“It’s funny because this a lifetime achievement award, so it feels like it’s time to retire,” Huang jokingly remarked. “But of course, I was honored to receive the award, it’s a very nice recognition.”
Huang, a professor of economics at UNH Peter T. Paul College of Business and Economics, is described as a pioneer in non-market valuation. Her work includes economic valuation of environmental/non-public goods — putting a price tag on priceless things.
“You have to look at the benefits and costs to improve the sustainability of the environment, so it’s important to figure out what the benefits are when we want to do something,” Huang says. “When we talk about the environment a lot of things are public goods, it’s not like a private good that you can just purchase from the private market and there’s a price for it.”
Examples of environmental valuation projects that Huang has worked on include the economic benefits of raising national air quality standards and the benefits and costs of beach erosion control. Huang has also done projects with water quality, highway noise, solid waste management and seafood risk perceptions.
Determining the price of a public good involves extensive research through direct and indirect methods. For example, a valuation of improving the water quality at a local beach could include a direct method where Huang puts together a survey to ask people directly what they would be willing to pay to improve water quality.
An indirect method would include collecting economic data to determine if beaches with poorer water quality make less money or get fewer visitors than beaches with better water quality, establishing a cost/benefit analysis, according to Huang.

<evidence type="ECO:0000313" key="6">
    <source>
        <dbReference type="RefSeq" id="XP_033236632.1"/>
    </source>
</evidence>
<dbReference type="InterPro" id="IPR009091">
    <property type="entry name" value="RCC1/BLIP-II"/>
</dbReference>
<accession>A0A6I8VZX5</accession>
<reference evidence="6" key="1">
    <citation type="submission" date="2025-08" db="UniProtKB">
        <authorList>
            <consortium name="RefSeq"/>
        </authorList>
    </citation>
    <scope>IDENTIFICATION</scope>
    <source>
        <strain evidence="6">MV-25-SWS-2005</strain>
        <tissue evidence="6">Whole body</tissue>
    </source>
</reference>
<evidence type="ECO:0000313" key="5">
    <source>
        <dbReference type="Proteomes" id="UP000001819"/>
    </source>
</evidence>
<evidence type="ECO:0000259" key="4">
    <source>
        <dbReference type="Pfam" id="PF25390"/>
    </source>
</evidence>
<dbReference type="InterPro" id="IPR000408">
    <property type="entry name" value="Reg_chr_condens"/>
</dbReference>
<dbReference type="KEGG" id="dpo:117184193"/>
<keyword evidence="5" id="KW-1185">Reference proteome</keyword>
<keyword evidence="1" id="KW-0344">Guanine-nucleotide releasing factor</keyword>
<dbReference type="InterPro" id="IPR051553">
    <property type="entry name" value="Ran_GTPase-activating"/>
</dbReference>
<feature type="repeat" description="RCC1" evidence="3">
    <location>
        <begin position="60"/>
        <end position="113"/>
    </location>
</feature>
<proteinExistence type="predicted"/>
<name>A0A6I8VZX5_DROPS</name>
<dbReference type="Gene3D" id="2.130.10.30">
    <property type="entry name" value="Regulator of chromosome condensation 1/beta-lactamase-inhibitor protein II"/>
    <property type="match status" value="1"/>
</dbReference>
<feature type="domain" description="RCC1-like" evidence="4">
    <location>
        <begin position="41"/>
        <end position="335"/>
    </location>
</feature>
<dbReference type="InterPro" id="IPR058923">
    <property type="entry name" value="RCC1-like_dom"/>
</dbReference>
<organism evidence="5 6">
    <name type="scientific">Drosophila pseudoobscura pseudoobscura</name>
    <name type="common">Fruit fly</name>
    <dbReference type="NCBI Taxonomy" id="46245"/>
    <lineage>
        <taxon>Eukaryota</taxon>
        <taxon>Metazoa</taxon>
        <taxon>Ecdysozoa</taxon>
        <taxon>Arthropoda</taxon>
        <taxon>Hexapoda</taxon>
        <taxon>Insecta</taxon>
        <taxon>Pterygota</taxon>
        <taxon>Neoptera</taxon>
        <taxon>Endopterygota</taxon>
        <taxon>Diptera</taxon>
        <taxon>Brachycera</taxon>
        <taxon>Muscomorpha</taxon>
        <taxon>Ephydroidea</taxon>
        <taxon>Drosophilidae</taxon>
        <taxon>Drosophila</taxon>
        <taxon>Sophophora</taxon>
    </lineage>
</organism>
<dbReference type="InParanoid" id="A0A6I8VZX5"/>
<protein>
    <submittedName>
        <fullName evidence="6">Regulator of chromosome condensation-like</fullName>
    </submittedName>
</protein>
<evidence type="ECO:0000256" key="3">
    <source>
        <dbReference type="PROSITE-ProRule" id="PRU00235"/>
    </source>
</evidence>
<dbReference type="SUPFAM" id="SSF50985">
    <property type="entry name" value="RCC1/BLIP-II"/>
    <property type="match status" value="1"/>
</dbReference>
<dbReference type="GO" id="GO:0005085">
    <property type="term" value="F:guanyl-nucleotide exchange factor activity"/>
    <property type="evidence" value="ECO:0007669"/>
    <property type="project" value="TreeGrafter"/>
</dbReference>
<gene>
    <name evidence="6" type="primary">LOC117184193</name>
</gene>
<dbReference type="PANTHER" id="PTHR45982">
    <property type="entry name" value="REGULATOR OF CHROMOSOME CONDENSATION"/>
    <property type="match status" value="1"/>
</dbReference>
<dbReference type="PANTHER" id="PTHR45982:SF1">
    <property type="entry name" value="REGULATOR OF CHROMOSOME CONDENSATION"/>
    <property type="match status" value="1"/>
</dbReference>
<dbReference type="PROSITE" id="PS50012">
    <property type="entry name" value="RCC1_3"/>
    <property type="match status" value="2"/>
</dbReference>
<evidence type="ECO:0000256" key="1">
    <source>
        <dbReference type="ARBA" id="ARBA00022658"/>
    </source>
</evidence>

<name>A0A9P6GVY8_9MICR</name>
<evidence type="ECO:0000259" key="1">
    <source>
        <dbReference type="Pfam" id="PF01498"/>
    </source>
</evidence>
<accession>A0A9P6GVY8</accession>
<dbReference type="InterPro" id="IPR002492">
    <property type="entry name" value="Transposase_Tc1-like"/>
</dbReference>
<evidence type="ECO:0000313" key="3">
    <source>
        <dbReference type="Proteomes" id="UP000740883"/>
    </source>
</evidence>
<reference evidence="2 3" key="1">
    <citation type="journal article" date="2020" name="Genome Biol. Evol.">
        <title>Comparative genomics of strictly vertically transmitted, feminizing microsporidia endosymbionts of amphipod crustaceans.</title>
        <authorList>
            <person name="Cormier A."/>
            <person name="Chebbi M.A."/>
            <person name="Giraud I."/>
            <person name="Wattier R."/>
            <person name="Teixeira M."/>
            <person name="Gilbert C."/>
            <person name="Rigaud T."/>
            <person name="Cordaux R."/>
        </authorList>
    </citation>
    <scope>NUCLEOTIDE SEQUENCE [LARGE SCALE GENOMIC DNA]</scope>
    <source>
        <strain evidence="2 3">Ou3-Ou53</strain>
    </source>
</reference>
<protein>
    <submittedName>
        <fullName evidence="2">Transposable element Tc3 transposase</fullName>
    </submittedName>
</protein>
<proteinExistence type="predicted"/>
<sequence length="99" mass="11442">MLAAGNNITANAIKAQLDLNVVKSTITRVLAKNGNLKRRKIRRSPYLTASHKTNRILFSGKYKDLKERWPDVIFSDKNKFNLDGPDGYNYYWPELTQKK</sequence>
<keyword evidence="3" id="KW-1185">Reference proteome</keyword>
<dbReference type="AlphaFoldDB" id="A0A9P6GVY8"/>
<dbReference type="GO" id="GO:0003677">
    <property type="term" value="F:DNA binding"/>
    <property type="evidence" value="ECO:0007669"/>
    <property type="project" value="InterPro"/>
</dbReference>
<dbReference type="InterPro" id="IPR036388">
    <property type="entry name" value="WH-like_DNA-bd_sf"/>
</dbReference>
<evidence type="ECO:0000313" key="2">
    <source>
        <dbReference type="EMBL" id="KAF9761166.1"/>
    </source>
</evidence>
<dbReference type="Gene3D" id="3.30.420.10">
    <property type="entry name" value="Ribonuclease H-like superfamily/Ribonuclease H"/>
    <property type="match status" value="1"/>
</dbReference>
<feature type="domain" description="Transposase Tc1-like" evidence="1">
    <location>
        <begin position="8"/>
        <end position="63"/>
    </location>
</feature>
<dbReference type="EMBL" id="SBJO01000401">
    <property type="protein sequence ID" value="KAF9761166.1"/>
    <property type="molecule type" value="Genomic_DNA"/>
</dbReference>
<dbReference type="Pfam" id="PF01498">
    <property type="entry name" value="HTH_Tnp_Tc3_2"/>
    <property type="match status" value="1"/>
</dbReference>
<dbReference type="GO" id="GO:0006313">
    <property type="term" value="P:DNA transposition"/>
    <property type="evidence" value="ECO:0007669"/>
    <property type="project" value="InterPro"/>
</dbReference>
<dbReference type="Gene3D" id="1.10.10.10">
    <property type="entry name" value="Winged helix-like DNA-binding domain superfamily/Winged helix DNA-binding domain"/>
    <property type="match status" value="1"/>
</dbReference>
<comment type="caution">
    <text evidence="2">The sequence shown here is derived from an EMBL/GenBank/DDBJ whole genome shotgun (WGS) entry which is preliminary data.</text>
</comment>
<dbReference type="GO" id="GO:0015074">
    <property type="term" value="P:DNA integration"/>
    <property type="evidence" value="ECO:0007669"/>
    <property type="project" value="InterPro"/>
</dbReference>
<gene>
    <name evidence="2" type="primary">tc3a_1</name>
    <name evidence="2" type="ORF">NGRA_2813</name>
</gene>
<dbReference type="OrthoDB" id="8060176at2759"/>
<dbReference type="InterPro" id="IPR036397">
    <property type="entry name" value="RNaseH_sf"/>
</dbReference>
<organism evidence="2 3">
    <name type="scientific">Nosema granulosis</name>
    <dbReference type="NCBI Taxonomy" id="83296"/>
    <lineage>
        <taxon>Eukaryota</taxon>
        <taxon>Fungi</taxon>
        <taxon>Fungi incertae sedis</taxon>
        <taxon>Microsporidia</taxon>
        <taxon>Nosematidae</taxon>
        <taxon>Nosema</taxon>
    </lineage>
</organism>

In nominating Huang for the award, economics professor Robert Mohr noted that Huang’s improved valuation techniques help policymakers direct resources to important environmental and resource problems. As an example, he cited Huang’s current work highlighting the value that recreational users place on access to Plum Island National Seashore, which supports policy decisions on preserving and maintaining this local resource.
Huang says one thing that makes her research particularly engaging is the fact that non-market valuation applies to a wide array of industries, and she gets to work with the brightest minds in science, including ecologists, engineers and geologists.
“I work with a lot of scientists, depending on the nature of the topic, and I really need to rely on them to help me understand things,” she says. “It also means a lot of communication because we all look at things from different aspects. It’s interesting working with people in different disciplines.”
A challenging project that Huang once worked on occurred early in her academic career when she was approached by the co-director of the NOAA-UNH Joint Hydrographic Center about determining the value of a hydrographic survey — a survey of the ocean floor.
Huang said the scope of the project made it a challenge because there are several potential benefits to surveying the ocean floor, including navigation, oil drilling and natural resource tracking, to name a few.
“It’s very expensive to survey the ocean floor, as you can imagine,” Huang says. “They came to me to see if there was a way to come up with a benefit measure to justify their budget. But it’s such a big project, so I could only do one little part of it.”
Huang worked with the Passenger Vessel Association on a case study to determine how much members were willing to pay for the most updated navigational chart information in electronic format, to show value to how updated navigation would benefit boaters.
Some of Huang’s recent collaborations include working with environmental engineers to gauge individual willingness to pay for technology to enable household greywater reuse, which included surveying neighborhoods in Boston and Atlanta, and working with ecologists to determine landowners' willingness to control invasive plants.
Huang says she appreciates the research process and how it can constantly evolve through survey design, statistical methods and data analysis.
“Non-market valuation research is fun. It all comes down to the methodologies, which can be applied to valuing all sorts of non-market goods. There’s always room to further improve the methodologies,” she says. “I still have a few things in mind that I would like to pursue.”